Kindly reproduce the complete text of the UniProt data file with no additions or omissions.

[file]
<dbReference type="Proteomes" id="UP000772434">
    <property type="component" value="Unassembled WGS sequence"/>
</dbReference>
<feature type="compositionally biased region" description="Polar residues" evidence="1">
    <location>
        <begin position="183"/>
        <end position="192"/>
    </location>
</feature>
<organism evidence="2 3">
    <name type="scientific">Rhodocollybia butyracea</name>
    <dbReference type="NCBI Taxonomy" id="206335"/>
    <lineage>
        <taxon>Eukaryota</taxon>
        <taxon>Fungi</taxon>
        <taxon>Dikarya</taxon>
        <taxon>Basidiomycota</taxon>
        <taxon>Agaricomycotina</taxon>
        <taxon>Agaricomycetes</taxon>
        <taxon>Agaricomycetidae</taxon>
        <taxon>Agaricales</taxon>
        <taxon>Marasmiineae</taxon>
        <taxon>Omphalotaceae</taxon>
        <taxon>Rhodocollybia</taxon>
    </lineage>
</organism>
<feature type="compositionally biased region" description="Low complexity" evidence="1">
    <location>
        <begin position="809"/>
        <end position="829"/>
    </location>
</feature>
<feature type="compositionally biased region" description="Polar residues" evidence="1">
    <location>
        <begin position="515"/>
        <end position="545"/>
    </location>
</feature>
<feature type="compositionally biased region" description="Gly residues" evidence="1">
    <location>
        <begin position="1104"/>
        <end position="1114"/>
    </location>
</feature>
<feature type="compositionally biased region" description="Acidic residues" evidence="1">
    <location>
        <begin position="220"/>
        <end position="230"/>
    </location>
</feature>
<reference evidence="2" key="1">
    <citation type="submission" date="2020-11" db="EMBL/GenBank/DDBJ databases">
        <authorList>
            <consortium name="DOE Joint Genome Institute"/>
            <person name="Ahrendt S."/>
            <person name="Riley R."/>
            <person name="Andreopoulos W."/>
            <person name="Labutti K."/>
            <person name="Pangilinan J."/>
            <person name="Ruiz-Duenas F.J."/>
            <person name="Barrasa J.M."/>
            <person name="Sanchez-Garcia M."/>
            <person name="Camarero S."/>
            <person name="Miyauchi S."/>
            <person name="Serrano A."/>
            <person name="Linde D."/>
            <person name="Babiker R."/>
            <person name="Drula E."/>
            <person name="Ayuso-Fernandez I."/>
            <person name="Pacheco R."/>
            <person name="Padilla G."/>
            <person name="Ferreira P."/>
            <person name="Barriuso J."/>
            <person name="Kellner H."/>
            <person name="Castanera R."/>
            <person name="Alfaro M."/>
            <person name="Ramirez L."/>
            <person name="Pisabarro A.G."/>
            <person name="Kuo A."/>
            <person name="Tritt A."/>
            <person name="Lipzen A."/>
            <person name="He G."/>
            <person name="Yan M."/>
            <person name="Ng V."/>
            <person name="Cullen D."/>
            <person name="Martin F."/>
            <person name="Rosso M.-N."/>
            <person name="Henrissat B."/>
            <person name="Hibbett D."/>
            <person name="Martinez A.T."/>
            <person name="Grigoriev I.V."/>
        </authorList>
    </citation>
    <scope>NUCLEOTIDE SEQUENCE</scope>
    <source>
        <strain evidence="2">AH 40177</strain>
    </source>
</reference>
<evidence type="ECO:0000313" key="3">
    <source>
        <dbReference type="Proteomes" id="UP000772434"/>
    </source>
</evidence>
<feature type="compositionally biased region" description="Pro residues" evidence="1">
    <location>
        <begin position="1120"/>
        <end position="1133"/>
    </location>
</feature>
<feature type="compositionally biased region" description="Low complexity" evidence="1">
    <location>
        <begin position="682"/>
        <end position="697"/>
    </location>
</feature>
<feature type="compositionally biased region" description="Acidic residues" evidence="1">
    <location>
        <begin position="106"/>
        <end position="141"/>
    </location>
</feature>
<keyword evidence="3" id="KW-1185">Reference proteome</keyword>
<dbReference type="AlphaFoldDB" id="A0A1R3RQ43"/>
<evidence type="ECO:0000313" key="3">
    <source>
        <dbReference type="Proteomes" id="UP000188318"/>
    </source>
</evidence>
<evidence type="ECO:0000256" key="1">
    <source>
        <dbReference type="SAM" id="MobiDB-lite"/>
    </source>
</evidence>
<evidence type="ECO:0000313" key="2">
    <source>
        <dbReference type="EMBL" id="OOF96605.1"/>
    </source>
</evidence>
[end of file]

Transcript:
<dbReference type="Proteomes" id="UP000772434">
    <property type="component" value="Unassembled WGS sequence"/>
</dbReference>
<feature type="compositionally biased region" description="Polar residues" evidence="1">
    <location>
        <begin position="183"/>
        <end position="192"/>
    </location>
</feature>
<organism evidence="2 3">
    <name type="scientific">Rhodocollybia butyracea</name>
    <dbReference type="NCBI Taxonomy" id="206335"/>
    <lineage>
        <taxon>Eukaryota</taxon>
        <taxon>Fungi</taxon>
        <taxon>Dikarya</taxon>
        <taxon>Basidiomycota</taxon>
        <taxon>Agaricomycotina</taxon>
        <taxon>Agaricomycetes</taxon>
        <taxon>Agaricomycetidae</taxon>
        <taxon>Agaricales</taxon>
        <taxon>Marasmiineae</taxon>
        <taxon>Omphalotaceae</taxon>
        <taxon>Rhodocollybia</taxon>
    </lineage>
</organism>
<feature type="compositionally biased region" description="Low complexity" evidence="1">
    <location>
        <begin position="809"/>
        <end position="829"/>
    </location>
</feature>
<feature type="compositionally biased region" description="Polar residues" evidence="1">
    <location>
        <begin position="515"/>
        <end position="545"/>
    </location>
</feature>
<feature type="compositionally biased region" description="Gly residues" evidence="1">
    <location>
        <begin position="1104"/>
        <end position="1114"/>
    </location>
</feature>
<feature type="compositionally biased region" description="Acidic residues" evidence="1">
    <location>
        <begin position="220"/>
        <end position="230"/>
    </location>
</feature>
<reference evidence="2" key="1">
    <citation type="submission" date="2020-11" db="EMBL/GenBank/DDBJ databases">
        <authorList>
            <consortium name="DOE Joint Genome Institute"/>
            <person name="Ahrendt S."/>
            <person name="Riley R."/>
            <person name="Andreopoulos W."/>
            <person name="Labutti K."/>
            <person name="Pangilinan J."/>
            <person name="Ruiz-Duenas F.J."/>
            <person name="Barrasa J.M."/>
            <person name="Sanchez-Garcia M."/>
            <person name="Camarero S."/>
            <person name="Miyauchi S."/>
            <person name="Serrano A."/>
            <person name="Linde D."/>
            <person name="Babiker R."/>
            <person name="Drula E."/>
            <person name="Ayuso-Fernandez I."/>
            <person name="Pacheco R."/>
            <person name="Padilla G."/>
            <person name="Ferreira P."/>
            <person name="Barriuso J."/>
            <person name="Kellner H."/>
            <person name="Castanera R."/>
            <person name="Alfaro M."/>
            <person name="Ramirez L."/>
            <person name="Pisabarro A.G."/>
            <person name="Kuo A."/>
            <person name="Tritt A."/>
            <person name="Lipzen A."/>
            <person name="He G."/>
            <person name="Yan M."/>
            <person name="Ng V."/>
            <person name="Cullen D."/>
            <person name="Martin F."/>
            <person name="Rosso M.-N."/>
            <person name="Henrissat B."/>
            <person name="Hibbett D."/>
            <person name="Martinez A.T."/>
            <person name="Grigoriev I.V."/>
        </authorList>
    </citation>
    <scope>NUCLEOTIDE SEQUENCE</scope>
    <source>
        <strain evidence="2">AH 40177</strain>
    </source>
</reference>
<evidence type="ECO:0000313" key="3">
    <source>
        <dbReference type="Proteomes" id="UP000772434"/>
    </source>
</evidence>
<feature type="compositionally biased region" description="Pro residues" evidence="1">
    <location>
        <begin position="1120"/>
        <end position="1133"/>
    </location>
</feature>
<feature type="compositionally biased region" description="Low complexity" evidence="1">
    <location>
        <begin position="682"/>
        <end position="697"/>
    </location>
</feature>
<feature type="compositionally biased region" description="Acidic residues" evidence="1">
    <location>
        <begin position="106"/>
        <end position="141"/>
    </location>
</feature>
<keyword evidence="3" id="KW-1185">Reference proteome</keyword>
<dbReference type="AlphaFoldDB" id="A0A1R3RQ43"/>
<evidence type="ECO:0000313" key="3">
    <source>
        <dbReference type="Proteomes" id="UP000188318"/>
    </source>
</evidence>
<evidence type="ECO:0000256" key="1">
    <source>
        <dbReference type="SAM" id="MobiDB-lite"/>
    </source>
</evidence>
<evidence type="ECO:0000313" key="2">
    <source>
        <dbReference type="EMBL" id="OOF96605.1"/>
    </source>
</evidence>